Market nuances north and south of the Fraser River
It’s not quite a "tale of two markets," but the differences are apparent when you overlay two graphs from the Fraser Valley Real Estate Board (FVREB) and Real Estate Board of Greater Vancouver (REBGV) showing the ratio of sales to active listings over the past year.
Comparing the volume of sales to available inventory is a common market "barometre" used by industry analysts including senior economists at both the BC Real Estate Association and Canada Mortgage and Housing Corporation. FVREB also features a sales-to-actives graph comparing 10 years of data in our monthly statistical package.
When the ratio of sales to actives is in the range of 18 to 22 per cent, the market is considered balanced. When it starts to rise above 22 per cent, the market is starting to favour sellers and vice versa, buyers are in the driver’s seat when it’s below 18. Of course, there is wiggle room on either side of the balance range.
A member recently posed the question, what does our graph look like for the past 12 months only? We took that suggestion one step further to also compare it to that of Greater Vancouver.
REBGV was in a solid sellers’ market in August and September of 2009, while Fraser Valley was in balanced territory. In November and December, the differences were even more noticeable as Fraser Valley hovered on the brink of a buyers’ market, while conditions in Greater Vancouver still favoured sellers.
Both boards show the same trends of the market slowing at the beginning of 2010 followed by a quick recovery in the spring and then another downturn this past summer. Note that Fraser Valley’s market generally tends to favour buyers except for June of 2010, when the pre-HST rush inched us towards balance again.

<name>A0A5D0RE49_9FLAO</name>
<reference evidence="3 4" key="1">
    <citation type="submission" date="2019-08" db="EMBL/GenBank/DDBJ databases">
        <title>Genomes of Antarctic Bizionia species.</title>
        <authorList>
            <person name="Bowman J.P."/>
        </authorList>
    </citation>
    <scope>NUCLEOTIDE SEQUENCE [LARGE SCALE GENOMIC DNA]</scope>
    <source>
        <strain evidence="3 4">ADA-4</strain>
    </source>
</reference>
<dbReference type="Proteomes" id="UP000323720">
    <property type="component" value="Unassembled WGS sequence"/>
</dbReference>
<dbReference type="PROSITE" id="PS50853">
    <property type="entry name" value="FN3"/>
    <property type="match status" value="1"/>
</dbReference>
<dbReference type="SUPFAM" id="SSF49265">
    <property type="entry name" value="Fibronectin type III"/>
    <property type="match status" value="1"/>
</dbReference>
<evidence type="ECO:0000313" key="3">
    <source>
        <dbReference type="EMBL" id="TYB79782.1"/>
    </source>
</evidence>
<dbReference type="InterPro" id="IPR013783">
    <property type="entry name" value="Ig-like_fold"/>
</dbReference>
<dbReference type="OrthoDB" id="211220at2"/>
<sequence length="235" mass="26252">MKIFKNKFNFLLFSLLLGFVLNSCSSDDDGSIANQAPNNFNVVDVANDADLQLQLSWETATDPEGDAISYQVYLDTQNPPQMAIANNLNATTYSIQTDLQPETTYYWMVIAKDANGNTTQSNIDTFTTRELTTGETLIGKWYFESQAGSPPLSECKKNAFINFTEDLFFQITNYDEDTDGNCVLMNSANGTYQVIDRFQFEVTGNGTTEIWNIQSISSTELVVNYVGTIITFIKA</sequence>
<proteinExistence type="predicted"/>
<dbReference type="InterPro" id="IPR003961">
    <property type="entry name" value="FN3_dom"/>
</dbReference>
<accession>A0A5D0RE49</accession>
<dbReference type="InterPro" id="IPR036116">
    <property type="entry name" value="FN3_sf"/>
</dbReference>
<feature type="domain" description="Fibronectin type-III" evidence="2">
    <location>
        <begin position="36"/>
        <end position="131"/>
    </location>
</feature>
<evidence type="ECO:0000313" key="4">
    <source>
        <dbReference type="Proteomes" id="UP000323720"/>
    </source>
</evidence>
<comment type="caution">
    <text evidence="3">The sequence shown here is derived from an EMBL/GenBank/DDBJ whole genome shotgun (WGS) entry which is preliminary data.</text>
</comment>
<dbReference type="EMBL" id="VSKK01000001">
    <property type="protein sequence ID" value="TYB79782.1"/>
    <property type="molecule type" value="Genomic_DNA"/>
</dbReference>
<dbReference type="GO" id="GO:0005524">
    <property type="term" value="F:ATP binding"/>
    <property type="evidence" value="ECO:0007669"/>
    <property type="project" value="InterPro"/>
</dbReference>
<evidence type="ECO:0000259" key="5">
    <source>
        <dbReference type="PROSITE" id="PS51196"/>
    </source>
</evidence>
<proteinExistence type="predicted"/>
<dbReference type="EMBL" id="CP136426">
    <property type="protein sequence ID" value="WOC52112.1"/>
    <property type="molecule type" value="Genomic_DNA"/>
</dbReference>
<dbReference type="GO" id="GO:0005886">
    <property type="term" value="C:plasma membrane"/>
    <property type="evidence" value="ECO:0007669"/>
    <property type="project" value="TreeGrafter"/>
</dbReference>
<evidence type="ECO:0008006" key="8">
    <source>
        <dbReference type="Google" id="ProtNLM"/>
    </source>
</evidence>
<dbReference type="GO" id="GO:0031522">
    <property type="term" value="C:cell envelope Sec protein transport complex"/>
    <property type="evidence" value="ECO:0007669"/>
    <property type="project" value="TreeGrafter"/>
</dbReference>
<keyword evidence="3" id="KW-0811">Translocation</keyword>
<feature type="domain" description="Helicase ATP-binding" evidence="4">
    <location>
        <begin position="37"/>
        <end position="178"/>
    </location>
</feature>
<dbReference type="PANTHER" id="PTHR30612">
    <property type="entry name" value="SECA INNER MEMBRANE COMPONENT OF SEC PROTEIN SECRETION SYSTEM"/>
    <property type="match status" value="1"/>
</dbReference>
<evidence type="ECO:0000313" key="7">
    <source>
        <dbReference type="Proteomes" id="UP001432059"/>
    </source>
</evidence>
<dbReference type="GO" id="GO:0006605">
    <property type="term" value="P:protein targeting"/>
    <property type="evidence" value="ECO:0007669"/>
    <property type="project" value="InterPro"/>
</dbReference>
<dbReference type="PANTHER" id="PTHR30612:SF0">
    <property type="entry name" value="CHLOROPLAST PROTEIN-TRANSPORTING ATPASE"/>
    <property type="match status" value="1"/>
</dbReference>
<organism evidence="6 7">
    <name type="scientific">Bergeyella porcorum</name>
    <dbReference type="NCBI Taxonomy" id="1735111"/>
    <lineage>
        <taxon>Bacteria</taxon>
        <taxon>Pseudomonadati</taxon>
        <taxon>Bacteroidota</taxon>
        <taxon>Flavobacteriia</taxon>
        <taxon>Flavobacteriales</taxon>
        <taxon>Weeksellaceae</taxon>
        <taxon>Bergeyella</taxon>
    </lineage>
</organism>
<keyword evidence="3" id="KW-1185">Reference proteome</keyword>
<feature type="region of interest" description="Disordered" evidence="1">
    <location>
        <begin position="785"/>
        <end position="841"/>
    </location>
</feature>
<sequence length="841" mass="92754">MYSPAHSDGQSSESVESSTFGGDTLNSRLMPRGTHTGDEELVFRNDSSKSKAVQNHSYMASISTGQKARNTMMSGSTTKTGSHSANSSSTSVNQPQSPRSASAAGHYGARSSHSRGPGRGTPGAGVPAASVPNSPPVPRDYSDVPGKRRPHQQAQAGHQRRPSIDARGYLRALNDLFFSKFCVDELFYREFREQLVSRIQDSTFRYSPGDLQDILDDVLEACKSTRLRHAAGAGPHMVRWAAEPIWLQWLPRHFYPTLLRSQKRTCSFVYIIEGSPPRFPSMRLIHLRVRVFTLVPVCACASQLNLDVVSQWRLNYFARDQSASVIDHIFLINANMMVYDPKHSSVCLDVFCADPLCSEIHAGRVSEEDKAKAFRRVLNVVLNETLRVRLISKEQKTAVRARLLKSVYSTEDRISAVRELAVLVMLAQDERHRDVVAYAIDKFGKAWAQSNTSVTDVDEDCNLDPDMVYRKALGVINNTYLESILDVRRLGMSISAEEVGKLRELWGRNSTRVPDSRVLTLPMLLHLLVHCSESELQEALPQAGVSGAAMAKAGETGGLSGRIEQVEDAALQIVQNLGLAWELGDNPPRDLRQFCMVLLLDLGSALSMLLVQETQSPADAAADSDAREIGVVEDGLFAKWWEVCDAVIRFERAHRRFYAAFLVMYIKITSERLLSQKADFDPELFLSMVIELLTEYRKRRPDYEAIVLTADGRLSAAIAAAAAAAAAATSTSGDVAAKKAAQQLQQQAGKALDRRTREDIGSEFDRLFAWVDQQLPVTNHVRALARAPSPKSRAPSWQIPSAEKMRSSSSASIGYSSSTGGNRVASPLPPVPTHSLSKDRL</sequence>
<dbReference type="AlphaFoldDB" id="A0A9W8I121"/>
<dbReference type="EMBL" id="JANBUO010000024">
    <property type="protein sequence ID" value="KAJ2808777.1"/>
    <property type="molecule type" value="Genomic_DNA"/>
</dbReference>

Why the differences? Deanna Horn, FVREB President, says, "Although our two markets work in tandem, there are subtleties to each that only REALTORS® would be aware of, underlining the value for members of the public of working with their local REALTOR®."
The two Boards’ market ePolls for the past year show that for REBGV, first-time buyers represent an average of 40 per cent of their market. In Fraser Valley, the average was 32 per cent. People moving from outside Canada represent less than three per cent on average of Fraser Valley’s market, whereas in Greater Vancouver, it’s consistently more than double at seven per cent or higher every month.
Cameron Muir, Chief Economist, BCREA, says, "Canada is an attractive place to buy because of its stability. BC gets the cream of the crop of immigrants in Canada with 55 per cent of investor migrants coming here."
Looking forward, Muir expects to see market improvements on both sides of the Fraser River moving forward towards fall and winter: "The volatility in consumer demand characteristic of the past 24 months is expected to give way to more gradual improvement through 2011."
To read the current BCREA Housing Forecast Update, go to: www.bcrea.bc.ca/economics/HousingForecast.pdf.